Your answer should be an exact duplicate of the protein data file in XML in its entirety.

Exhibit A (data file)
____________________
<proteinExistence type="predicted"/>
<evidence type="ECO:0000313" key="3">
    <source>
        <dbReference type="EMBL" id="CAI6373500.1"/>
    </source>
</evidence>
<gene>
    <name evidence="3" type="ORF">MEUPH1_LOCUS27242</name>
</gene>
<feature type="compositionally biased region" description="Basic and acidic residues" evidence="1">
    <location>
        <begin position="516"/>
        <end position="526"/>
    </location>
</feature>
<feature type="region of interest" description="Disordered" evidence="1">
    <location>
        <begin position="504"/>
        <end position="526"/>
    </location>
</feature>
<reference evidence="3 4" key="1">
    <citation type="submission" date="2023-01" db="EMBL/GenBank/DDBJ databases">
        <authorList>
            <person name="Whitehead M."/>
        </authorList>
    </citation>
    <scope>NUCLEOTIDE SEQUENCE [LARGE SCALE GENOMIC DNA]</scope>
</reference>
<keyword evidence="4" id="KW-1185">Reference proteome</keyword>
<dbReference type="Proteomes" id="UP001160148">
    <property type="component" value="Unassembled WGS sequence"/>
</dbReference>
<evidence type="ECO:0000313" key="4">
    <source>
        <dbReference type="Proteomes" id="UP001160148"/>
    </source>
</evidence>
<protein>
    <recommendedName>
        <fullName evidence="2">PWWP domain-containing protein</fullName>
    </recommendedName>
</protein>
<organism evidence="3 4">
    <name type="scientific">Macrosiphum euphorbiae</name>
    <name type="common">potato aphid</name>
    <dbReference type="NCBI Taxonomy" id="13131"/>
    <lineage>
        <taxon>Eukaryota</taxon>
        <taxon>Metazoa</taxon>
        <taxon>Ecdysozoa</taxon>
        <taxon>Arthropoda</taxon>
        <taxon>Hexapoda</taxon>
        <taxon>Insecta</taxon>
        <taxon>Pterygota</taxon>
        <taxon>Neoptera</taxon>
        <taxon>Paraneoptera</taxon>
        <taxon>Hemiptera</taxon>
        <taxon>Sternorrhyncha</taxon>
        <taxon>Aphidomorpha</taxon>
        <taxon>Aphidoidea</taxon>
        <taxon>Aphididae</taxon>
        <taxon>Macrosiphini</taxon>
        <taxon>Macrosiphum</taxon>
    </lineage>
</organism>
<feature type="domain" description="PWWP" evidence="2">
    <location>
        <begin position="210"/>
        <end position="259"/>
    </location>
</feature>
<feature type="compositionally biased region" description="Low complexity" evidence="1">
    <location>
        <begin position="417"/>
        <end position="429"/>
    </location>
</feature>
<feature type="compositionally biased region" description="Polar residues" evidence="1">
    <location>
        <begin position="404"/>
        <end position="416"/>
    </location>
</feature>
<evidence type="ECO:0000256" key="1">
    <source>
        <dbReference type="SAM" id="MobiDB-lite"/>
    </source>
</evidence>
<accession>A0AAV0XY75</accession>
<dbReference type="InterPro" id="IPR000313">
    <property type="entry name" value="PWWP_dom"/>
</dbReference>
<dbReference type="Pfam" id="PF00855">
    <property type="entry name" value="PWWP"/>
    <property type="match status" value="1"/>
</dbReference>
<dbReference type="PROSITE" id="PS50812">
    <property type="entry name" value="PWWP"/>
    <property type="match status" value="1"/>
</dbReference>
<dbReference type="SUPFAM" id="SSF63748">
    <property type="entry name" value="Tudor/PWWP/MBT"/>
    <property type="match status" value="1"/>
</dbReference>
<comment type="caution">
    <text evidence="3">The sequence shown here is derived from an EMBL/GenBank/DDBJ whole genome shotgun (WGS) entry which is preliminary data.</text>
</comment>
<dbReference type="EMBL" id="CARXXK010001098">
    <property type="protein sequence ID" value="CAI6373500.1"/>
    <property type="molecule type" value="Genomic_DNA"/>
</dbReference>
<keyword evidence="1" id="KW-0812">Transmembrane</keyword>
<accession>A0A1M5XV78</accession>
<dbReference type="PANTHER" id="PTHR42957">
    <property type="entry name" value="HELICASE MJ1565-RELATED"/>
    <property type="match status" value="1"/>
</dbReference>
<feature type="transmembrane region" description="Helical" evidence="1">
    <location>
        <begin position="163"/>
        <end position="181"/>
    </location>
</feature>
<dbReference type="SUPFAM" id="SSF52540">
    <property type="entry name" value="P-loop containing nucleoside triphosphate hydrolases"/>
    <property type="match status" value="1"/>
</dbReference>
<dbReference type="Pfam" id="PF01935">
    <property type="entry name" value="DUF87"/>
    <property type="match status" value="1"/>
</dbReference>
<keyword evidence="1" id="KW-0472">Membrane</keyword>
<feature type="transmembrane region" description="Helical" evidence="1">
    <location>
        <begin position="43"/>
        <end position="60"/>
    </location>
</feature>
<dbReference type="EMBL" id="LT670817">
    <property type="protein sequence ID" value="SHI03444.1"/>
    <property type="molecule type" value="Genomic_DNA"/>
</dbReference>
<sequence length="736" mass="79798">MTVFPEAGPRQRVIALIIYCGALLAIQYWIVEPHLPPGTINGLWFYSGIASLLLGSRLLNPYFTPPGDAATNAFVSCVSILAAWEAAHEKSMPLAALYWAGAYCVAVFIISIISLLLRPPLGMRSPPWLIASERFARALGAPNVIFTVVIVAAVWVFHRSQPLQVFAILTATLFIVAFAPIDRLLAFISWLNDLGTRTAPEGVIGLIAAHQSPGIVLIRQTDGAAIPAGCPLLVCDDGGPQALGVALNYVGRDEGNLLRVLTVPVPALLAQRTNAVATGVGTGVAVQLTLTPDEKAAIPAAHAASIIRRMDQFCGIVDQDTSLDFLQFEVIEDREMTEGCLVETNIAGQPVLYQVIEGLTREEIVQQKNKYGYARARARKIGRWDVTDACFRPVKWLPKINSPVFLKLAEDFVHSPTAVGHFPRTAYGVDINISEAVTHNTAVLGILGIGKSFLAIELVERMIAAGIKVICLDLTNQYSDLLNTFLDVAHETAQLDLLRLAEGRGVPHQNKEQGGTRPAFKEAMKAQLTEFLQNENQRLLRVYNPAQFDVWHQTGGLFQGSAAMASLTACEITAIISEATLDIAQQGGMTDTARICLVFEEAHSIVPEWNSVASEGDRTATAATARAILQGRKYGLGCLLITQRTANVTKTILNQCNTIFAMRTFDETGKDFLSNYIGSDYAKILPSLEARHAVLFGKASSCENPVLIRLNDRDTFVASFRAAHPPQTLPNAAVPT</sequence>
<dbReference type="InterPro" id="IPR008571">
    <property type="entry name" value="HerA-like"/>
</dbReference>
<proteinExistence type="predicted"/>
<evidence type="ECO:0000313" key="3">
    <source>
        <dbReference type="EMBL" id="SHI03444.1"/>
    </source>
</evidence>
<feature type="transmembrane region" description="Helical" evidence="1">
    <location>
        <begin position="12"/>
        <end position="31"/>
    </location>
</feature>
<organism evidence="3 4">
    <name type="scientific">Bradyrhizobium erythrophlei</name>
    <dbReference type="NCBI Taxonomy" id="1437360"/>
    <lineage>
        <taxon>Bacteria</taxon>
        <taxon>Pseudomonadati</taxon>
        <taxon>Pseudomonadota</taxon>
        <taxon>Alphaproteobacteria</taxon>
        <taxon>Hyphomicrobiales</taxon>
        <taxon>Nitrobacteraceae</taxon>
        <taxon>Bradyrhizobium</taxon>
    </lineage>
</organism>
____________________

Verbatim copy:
<proteinExistence type="predicted"/>
<evidence type="ECO:0000313" key="3">
    <source>
        <dbReference type="EMBL" id="CAI6373500.1"/>
    </source>
</evidence>
<gene>
    <name evidence="3" type="ORF">MEUPH1_LOCUS27242</name>
</gene>
<feature type="compositionally biased region" description="Basic and acidic residues" evidence="1">
    <location>
        <begin position="516"/>
        <end position="526"/>
    </location>
</feature>
<feature type="region of interest" description="Disordered" evidence="1">
    <location>
        <begin position="504"/>
        <end position="526"/>
    </location>
</feature>
<reference evidence="3 4" key="1">
    <citation type="submission" date="2023-01" db="EMBL/GenBank/DDBJ databases">
        <authorList>
            <person name="Whitehead M."/>
        </authorList>
    </citation>
    <scope>NUCLEOTIDE SEQUENCE [LARGE SCALE GENOMIC DNA]</scope>
</reference>
<keyword evidence="4" id="KW-1185">Reference proteome</keyword>
<dbReference type="Proteomes" id="UP001160148">
    <property type="component" value="Unassembled WGS sequence"/>
</dbReference>
<evidence type="ECO:0000313" key="4">
    <source>
        <dbReference type="Proteomes" id="UP001160148"/>
    </source>
</evidence>
<protein>
    <recommendedName>
        <fullName evidence="2">PWWP domain-containing protein</fullName>
    </recommendedName>
</protein>
<organism evidence="3 4">
    <name type="scientific">Macrosiphum euphorbiae</name>
    <name type="common">potato aphid</name>
    <dbReference type="NCBI Taxonomy" id="13131"/>
    <lineage>
        <taxon>Eukaryota</taxon>
        <taxon>Metazoa</taxon>
        <taxon>Ecdysozoa</taxon>
        <taxon>Arthropoda</taxon>
        <taxon>Hexapoda</taxon>
        <taxon>Insecta</taxon>
        <taxon>Pterygota</taxon>
        <taxon>Neoptera</taxon>
        <taxon>Paraneoptera</taxon>
        <taxon>Hemiptera</taxon>
        <taxon>Sternorrhyncha</taxon>
        <taxon>Aphidomorpha</taxon>
        <taxon>Aphidoidea</taxon>
        <taxon>Aphididae</taxon>
        <taxon>Macrosiphini</taxon>
        <taxon>Macrosiphum</taxon>
    </lineage>
</organism>
<feature type="domain" description="PWWP" evidence="2">
    <location>
        <begin position="210"/>
        <end position="259"/>
    </location>
</feature>
<feature type="compositionally biased region" description="Low complexity" evidence="1">
    <location>
        <begin position="417"/>
        <end position="429"/>
    </location>
</feature>
<feature type="compositionally biased region" description="Polar residues" evidence="1">
    <location>
        <begin position="404"/>
        <end position="416"/>
    </location>
</feature>
<evidence type="ECO:0000256" key="1">
    <source>
        <dbReference type="SAM" id="MobiDB-lite"/>
    </source>
</evidence>
<accession>A0AAV0XY75</accession>
<dbReference type="InterPro" id="IPR000313">
    <property type="entry name" value="PWWP_dom"/>
</dbReference>
<dbReference type="Pfam" id="PF00855">
    <property type="entry name" value="PWWP"/>
    <property type="match status" value="1"/>
</dbReference>
<dbReference type="PROSITE" id="PS50812">
    <property type="entry name" value="PWWP"/>
    <property type="match status" value="1"/>
</dbReference>
<dbReference type="SUPFAM" id="SSF63748">
    <property type="entry name" value="Tudor/PWWP/MBT"/>
    <property type="match status" value="1"/>
</dbReference>
<comment type="caution">
    <text evidence="3">The sequence shown here is derived from an EMBL/GenBank/DDBJ whole genome shotgun (WGS) entry which is preliminary data.</text>
</comment>
<dbReference type="EMBL" id="CARXXK010001098">
    <property type="protein sequence ID" value="CAI6373500.1"/>
    <property type="molecule type" value="Genomic_DNA"/>
</dbReference>
<keyword evidence="1" id="KW-0812">Transmembrane</keyword>
<accession>A0A1M5XV78</accession>
<dbReference type="PANTHER" id="PTHR42957">
    <property type="entry name" value="HELICASE MJ1565-RELATED"/>
    <property type="match status" value="1"/>
</dbReference>
<feature type="transmembrane region" description="Helical" evidence="1">
    <location>
        <begin position="163"/>
        <end position="181"/>
    </location>
</feature>
<dbReference type="SUPFAM" id="SSF52540">
    <property type="entry name" value="P-loop containing nucleoside triphosphate hydrolases"/>
    <property type="match status" value="1"/>
</dbReference>
<dbReference type="Pfam" id="PF01935">
    <property type="entry name" value="DUF87"/>
    <property type="match status" value="1"/>
</dbReference>
<keyword evidence="1" id="KW-0472">Membrane</keyword>
<feature type="transmembrane region" description="Helical" evidence="1">
    <location>
        <begin position="43"/>
        <end position="60"/>
    </location>
</feature>
<dbReference type="EMBL" id="LT670817">
    <property type="protein sequence ID" value="SHI03444.1"/>
    <property type="molecule type" value="Genomic_DNA"/>
</dbReference>
<sequence length="736" mass="79798">MTVFPEAGPRQRVIALIIYCGALLAIQYWIVEPHLPPGTINGLWFYSGIASLLLGSRLLNPYFTPPGDAATNAFVSCVSILAAWEAAHEKSMPLAALYWAGAYCVAVFIISIISLLLRPPLGMRSPPWLIASERFARALGAPNVIFTVVIVAAVWVFHRSQPLQVFAILTATLFIVAFAPIDRLLAFISWLNDLGTRTAPEGVIGLIAAHQSPGIVLIRQTDGAAIPAGCPLLVCDDGGPQALGVALNYVGRDEGNLLRVLTVPVPALLAQRTNAVATGVGTGVAVQLTLTPDEKAAIPAAHAASIIRRMDQFCGIVDQDTSLDFLQFEVIEDREMTEGCLVETNIAGQPVLYQVIEGLTREEIVQQKNKYGYARARARKIGRWDVTDACFRPVKWLPKINSPVFLKLAEDFVHSPTAVGHFPRTAYGVDINISEAVTHNTAVLGILGIGKSFLAIELVERMIAAGIKVICLDLTNQYSDLLNTFLDVAHETAQLDLLRLAEGRGVPHQNKEQGGTRPAFKEAMKAQLTEFLQNENQRLLRVYNPAQFDVWHQTGGLFQGSAAMASLTACEITAIISEATLDIAQQGGMTDTARICLVFEEAHSIVPEWNSVASEGDRTATAATARAILQGRKYGLGCLLITQRTANVTKTILNQCNTIFAMRTFDETGKDFLSNYIGSDYAKILPSLEARHAVLFGKASSCENPVLIRLNDRDTFVASFRAAHPPQTLPNAAVPT</sequence>
<dbReference type="InterPro" id="IPR008571">
    <property type="entry name" value="HerA-like"/>
</dbReference>
<proteinExistence type="predicted"/>
<evidence type="ECO:0000313" key="3">
    <source>
        <dbReference type="EMBL" id="SHI03444.1"/>
    </source>
</evidence>
<feature type="transmembrane region" description="Helical" evidence="1">
    <location>
        <begin position="12"/>
        <end position="31"/>
    </location>
</feature>
<organism evidence="3 4">
    <name type="scientific">Bradyrhizobium erythrophlei</name>
    <dbReference type="NCBI Taxonomy" id="1437360"/>
    <lineage>
        <taxon>Bacteria</taxon>
        <taxon>Pseudomonadati</taxon>
        <taxon>Pseudomonadota</taxon>
        <taxon>Alphaproteobacteria</taxon>
        <taxon>Hyphomicrobiales</taxon>
        <taxon>Nitrobacteraceae</taxon>
        <taxon>Bradyrhizobium</taxon>
    </lineage>
</organism>